Animal study shows treatment blocks inflammation and protects lungs without killing the flu virus — ScienceDaily

The raging lung inflammation that can contribute to death from the flu can be stopped in its tracks by a drug derived from a naturally occurring human protein, a new animal study suggests.

In mouse studies, all untreated animals given a lethal dose of influenza died within days. All but one of the infected mice treated with the experimental therapy not only survived, but remained energetic and kept weight on — despite having high levels of the flu virus in their lungs.

The experimental treatment is a heavy dose of MG53, part of a family of proteins that plays an essential role in cell membrane repair. Already identified as a potential therapy for conditions ranging from Alzheimer’s disease to persistent skin wounds, MG53 was found in this study to prevent death from a lethal flu infection by blocking excessive inflammation — without having any effect on the virus itself.

The

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Body Camera Footage Shows Detailed Aftermath of Breonna Taylor’s Killing

Body camera footage from the night Breonna Taylor was killed has been released by the Louisville Metro Police Department, CBS News reports. The footage raises questions about why Taylor’s home was targeted. 

More than 250 videos and over 4,000 pages of documents were released on Wednesday, one of which shows Taylor’s boyfriend, Kenneth Walker, outside the home after she had been shot telling the police that his partner had died. 

“Who else is in the apartment?” an officer asks Walker. “Nobody,” he replied. “My girlfriend’s dead.”

The SWAT team then enters the home and designates the residence a crime scene. One officer is then heard saying “We have to be mindful of what we say, we are on camera now.” After checking Taylor’s pulse, a member of the SWAT team can be heard saying “she’s done,” per TMZ. The outlet also points out that the graphic video shows “bloodstains on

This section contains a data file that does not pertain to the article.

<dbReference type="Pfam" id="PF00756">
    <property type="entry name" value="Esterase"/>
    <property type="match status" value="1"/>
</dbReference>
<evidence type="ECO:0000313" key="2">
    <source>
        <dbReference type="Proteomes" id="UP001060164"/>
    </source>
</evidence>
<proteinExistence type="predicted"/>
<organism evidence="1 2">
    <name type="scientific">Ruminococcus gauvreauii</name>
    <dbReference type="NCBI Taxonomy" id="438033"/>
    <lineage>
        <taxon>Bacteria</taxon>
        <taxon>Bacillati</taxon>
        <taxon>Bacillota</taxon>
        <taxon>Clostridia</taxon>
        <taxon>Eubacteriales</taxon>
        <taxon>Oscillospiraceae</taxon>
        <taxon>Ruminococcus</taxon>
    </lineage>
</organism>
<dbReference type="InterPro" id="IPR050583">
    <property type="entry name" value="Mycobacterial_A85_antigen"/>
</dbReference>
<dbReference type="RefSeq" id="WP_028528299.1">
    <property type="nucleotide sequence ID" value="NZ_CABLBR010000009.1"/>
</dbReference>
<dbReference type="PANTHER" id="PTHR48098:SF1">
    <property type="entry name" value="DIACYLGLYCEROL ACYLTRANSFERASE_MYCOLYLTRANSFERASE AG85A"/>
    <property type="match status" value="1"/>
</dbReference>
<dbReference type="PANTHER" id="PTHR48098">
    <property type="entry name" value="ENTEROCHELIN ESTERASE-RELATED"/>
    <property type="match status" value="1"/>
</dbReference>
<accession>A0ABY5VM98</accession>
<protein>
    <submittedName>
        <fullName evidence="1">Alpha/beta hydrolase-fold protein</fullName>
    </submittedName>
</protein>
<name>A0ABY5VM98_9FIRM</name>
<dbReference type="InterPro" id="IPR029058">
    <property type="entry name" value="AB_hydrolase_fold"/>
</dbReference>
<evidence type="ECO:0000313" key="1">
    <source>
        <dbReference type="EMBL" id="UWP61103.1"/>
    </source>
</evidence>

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Salute the venerable ensign wasp, killing cockroaches for 25 million years — ScienceDaily

An Oregon State University study has identified four new species of parasitic, cockroach-killing ensign wasps that became encased in tree resin 25 million years ago and were preserved as the resin fossilized into amber.

“Some species of ensign wasps have even been used to control cockroaches in buildings,” OSU researcher George Poinar Jr. said. “The wasps sometimes are called the harbingers of cockroaches — if you see ensign wasps you know there are at least a few cockroaches around. Our study shows these wasps were around some 20 or 30 million years ago, with probably the same behavioral patterns regarding cockroaches.”

Ensign wasps, of the Hymenoptera order and scientifically known as Evaniidae, earned their common name because their abdomen resembles a flag; an ensign is a large flag on a ship, usually flown at the stern or rear of the vessel, that indicates the ship’s nationality.

“As the wasps move

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